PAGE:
It’s not that American tech companies are responsible for the slaughter, or that eliminating conflict minerals from Americans’ phones will immediately end the war. Even the Enough Project, an anti-genocide organization that has been a leading force in the current campaign, estimates that only one-fifth of the world’s tantalum comes from Congo.

There’s no magic-bullet solution to peace in Congo,” notes David Sullivan of the Enough Project, “but this is one of the drivers of the conflict.” The economics of the war should be addressed to resolve it.

The Obama administration also should put more pressure on Rwanda to play a constructive role next door in Congo (it has, inexcusably, backed one militia and bolstered others by dealing extensively in the conflict minerals trade). Impeding trade in conflict minerals is also a piece of the Congo puzzle, and because of public pressure, a group of companies led by Intel and Motorola is now developing a process to audit origins of tantalum in supply chains.

Manufacturers previously settled for statements from suppliers that they do not source in eastern Congo, with no verification. Auditing the supply chains at smelters to determine whether minerals are clean or bloody would add about a penny to the price of a cellphone, according to the Enough Project, which says the figure originated with the industry.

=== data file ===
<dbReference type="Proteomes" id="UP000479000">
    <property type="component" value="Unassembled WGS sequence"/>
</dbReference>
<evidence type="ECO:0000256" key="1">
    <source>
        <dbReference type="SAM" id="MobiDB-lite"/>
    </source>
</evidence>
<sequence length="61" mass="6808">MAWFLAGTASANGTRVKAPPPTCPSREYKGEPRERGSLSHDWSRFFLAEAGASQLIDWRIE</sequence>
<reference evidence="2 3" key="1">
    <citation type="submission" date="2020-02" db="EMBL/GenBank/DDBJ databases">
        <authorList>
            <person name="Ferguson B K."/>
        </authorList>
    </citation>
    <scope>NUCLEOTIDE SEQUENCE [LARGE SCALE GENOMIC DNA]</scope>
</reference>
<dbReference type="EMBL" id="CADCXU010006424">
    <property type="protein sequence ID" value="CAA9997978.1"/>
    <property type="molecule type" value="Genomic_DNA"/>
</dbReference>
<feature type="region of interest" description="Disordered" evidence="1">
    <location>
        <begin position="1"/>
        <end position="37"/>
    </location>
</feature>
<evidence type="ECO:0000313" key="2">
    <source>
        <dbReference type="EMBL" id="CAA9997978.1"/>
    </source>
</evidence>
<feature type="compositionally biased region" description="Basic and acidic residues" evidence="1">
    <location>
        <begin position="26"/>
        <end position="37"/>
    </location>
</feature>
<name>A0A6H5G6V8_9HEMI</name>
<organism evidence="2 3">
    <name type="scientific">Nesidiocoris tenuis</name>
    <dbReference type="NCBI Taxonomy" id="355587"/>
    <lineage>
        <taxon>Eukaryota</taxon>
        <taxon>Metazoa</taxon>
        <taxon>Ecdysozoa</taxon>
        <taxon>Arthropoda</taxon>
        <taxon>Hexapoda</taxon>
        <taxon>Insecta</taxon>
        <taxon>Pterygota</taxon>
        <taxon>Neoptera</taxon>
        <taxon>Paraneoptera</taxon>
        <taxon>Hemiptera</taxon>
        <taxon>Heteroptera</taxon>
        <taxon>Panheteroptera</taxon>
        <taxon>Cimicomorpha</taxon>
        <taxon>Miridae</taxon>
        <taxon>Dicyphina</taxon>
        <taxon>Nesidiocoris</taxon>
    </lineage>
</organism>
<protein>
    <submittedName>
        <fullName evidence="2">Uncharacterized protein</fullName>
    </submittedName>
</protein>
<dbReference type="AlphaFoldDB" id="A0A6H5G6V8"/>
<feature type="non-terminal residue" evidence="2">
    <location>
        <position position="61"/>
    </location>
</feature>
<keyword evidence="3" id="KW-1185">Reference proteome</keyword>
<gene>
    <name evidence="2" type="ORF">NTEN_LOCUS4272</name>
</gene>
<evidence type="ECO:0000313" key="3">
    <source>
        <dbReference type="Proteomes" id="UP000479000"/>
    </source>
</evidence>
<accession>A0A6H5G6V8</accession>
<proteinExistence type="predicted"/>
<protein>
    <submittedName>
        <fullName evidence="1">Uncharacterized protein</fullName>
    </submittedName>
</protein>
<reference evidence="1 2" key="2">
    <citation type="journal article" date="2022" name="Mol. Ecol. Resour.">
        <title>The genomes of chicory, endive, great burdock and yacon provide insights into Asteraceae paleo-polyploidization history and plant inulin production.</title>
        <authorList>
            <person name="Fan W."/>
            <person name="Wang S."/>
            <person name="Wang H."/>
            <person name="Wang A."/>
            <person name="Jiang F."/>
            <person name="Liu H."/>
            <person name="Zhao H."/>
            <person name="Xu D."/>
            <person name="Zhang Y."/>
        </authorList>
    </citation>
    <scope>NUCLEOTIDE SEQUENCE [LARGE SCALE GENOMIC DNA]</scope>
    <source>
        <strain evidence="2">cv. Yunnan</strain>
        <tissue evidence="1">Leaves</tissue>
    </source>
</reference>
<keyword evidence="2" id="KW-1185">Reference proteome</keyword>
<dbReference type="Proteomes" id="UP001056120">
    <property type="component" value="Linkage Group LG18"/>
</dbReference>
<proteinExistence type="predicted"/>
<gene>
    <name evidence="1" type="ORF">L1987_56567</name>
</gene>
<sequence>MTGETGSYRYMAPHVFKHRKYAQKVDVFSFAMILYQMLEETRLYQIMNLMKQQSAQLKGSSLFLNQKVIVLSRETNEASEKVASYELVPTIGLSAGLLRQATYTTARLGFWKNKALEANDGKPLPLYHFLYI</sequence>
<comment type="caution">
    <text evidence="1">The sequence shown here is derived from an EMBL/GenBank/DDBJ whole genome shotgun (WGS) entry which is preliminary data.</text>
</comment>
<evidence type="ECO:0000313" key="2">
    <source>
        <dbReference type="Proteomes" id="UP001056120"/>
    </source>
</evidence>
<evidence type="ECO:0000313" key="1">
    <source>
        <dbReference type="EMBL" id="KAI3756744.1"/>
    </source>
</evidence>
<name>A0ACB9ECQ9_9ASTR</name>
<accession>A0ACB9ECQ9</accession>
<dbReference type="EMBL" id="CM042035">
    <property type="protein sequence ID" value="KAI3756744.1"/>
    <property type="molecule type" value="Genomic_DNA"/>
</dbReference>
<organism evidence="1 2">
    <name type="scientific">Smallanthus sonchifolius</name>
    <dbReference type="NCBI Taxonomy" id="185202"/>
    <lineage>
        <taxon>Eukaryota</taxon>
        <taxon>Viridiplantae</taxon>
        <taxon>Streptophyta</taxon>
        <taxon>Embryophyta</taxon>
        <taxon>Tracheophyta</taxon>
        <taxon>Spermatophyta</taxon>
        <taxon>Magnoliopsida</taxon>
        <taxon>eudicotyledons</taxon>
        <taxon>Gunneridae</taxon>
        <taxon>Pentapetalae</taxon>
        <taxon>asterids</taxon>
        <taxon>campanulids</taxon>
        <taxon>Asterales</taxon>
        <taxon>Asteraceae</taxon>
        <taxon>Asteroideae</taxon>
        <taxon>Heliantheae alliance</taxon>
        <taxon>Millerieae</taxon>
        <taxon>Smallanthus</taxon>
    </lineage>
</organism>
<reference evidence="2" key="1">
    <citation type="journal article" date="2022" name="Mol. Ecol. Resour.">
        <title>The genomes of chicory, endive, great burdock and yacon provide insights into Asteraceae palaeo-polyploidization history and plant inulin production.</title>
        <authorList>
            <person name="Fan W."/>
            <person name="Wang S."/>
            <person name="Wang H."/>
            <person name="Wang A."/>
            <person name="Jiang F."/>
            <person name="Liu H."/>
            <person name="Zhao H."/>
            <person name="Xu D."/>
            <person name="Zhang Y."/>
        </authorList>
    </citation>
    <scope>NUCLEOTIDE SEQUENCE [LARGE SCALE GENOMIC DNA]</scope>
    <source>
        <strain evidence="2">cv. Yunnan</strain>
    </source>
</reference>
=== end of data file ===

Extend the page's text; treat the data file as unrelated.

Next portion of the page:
Apple is claiming that their products don’t contain conflict minerals because their suppliers say so,” said Jonathan Hutson, of the Enough Project. “People are saying that answer is not good enough. That’s why there’s this grass-roots movement, so that we as consumers can choose to buy conflict free.” Some ideas about what consumers can do are at — starting with spreading the word.

We may be able to undercut some of the world’s most brutal militias simply by making it clear to electronics manufacturers that we don’t want our beloved gadgets to enrich sadistic gunmen. No phone or tablet computer can be considered “cool” if it may be helping perpetuate one of the most brutal wars on the planet.


Sunday, June 06, 2010


By Cherie Priest
June 5, 2010

When I was about nine years old, I moved to Texas with my mom and sister. Our new home was in Orange, about six miles from the Sabine River, and maybe half an hour from the ferry to Galveston Island — where we day-tripped from time to time.

Although we’d moved to Texas from Chicago, I had very firm and fond memories of living in Tampa, Florida (where I was born). I remembered the ocean quite vividly, and the sand that looked like sugar, and the weird little things left in pools or tangled up in the sea oats when the tide went out. Therefore, I had some fairly high expectations tied up in the idea of “beach.” These high expectations were, quite frankly, not always met on the Texas beaches. At the time, I was a snob about this as only a fourth-grader can be.